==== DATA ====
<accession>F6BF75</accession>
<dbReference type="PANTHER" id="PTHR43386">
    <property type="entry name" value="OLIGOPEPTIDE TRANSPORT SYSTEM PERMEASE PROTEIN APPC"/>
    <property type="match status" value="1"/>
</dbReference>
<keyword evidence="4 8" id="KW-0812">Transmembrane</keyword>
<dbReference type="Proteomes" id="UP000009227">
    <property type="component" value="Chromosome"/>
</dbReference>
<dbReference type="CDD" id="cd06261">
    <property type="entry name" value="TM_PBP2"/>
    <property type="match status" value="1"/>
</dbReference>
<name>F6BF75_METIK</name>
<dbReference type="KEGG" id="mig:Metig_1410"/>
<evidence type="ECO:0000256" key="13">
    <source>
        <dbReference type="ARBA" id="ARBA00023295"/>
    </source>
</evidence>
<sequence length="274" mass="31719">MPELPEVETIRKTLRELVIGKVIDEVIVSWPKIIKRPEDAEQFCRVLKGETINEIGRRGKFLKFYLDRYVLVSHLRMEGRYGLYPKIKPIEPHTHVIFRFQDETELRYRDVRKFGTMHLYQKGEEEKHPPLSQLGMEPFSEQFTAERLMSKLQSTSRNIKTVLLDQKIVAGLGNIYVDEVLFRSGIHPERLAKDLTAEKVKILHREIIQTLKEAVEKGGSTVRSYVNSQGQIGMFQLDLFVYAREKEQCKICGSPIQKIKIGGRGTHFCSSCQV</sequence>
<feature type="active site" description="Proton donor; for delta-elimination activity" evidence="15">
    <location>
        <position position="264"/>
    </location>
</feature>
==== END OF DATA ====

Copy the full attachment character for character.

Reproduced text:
<accession>F6BF75</accession>
<dbReference type="PANTHER" id="PTHR43386">
    <property type="entry name" value="OLIGOPEPTIDE TRANSPORT SYSTEM PERMEASE PROTEIN APPC"/>
    <property type="match status" value="1"/>
</dbReference>
<keyword evidence="4 8" id="KW-0812">Transmembrane</keyword>
<dbReference type="Proteomes" id="UP000009227">
    <property type="component" value="Chromosome"/>
</dbReference>
<dbReference type="CDD" id="cd06261">
    <property type="entry name" value="TM_PBP2"/>
    <property type="match status" value="1"/>
</dbReference>
<name>F6BF75_METIK</name>
<dbReference type="KEGG" id="mig:Metig_1410"/>
<evidence type="ECO:0000256" key="13">
    <source>
        <dbReference type="ARBA" id="ARBA00023295"/>
    </source>
</evidence>
<sequence length="274" mass="31719">MPELPEVETIRKTLRELVIGKVIDEVIVSWPKIIKRPEDAEQFCRVLKGETINEIGRRGKFLKFYLDRYVLVSHLRMEGRYGLYPKIKPIEPHTHVIFRFQDETELRYRDVRKFGTMHLYQKGEEEKHPPLSQLGMEPFSEQFTAERLMSKLQSTSRNIKTVLLDQKIVAGLGNIYVDEVLFRSGIHPERLAKDLTAEKVKILHREIIQTLKEAVEKGGSTVRSYVNSQGQIGMFQLDLFVYAREKEQCKICGSPIQKIKIGGRGTHFCSSCQV</sequence>
<feature type="active site" description="Proton donor; for delta-elimination activity" evidence="15">
    <location>
        <position position="264"/>
    </location>
</feature>